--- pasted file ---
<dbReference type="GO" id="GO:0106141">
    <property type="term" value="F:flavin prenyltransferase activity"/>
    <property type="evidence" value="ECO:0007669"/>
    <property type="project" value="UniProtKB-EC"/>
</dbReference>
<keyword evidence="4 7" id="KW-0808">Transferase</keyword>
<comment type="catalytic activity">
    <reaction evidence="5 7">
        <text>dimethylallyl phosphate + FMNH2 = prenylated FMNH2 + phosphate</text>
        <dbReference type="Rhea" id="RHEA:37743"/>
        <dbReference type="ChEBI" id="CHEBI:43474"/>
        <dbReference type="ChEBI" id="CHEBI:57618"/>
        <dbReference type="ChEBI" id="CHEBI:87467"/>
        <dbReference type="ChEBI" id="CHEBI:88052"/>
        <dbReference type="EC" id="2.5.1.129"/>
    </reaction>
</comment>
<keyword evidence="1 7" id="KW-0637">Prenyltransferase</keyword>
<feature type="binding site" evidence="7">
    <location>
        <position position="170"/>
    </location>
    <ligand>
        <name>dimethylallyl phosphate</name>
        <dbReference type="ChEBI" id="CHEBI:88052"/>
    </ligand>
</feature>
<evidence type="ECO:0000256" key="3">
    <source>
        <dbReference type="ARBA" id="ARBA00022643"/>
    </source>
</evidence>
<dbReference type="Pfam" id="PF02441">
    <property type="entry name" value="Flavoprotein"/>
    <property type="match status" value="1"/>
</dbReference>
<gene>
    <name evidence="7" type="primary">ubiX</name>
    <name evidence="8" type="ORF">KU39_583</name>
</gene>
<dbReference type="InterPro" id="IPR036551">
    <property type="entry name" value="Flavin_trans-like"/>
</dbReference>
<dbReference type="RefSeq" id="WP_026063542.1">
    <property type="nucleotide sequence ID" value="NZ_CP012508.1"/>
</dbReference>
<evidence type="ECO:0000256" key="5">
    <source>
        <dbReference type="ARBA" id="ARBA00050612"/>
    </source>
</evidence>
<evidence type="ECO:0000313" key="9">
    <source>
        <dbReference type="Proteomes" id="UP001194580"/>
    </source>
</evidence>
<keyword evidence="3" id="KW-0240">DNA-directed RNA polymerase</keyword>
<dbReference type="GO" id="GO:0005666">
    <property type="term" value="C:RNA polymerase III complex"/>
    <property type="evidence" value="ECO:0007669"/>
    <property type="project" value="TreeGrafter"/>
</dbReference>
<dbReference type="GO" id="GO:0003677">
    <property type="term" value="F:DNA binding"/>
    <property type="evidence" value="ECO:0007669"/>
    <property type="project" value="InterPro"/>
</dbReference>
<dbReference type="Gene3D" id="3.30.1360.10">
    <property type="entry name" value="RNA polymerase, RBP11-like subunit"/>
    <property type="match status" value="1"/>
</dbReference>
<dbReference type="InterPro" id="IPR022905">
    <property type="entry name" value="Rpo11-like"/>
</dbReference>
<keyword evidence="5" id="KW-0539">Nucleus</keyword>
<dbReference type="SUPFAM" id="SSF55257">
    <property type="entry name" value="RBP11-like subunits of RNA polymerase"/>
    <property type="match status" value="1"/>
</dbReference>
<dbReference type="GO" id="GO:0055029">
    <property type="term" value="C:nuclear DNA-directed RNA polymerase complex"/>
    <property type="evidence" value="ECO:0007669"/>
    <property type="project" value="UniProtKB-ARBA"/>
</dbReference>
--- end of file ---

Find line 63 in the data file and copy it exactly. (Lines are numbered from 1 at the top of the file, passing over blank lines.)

<dbReference type="GO" id="GO:0003677">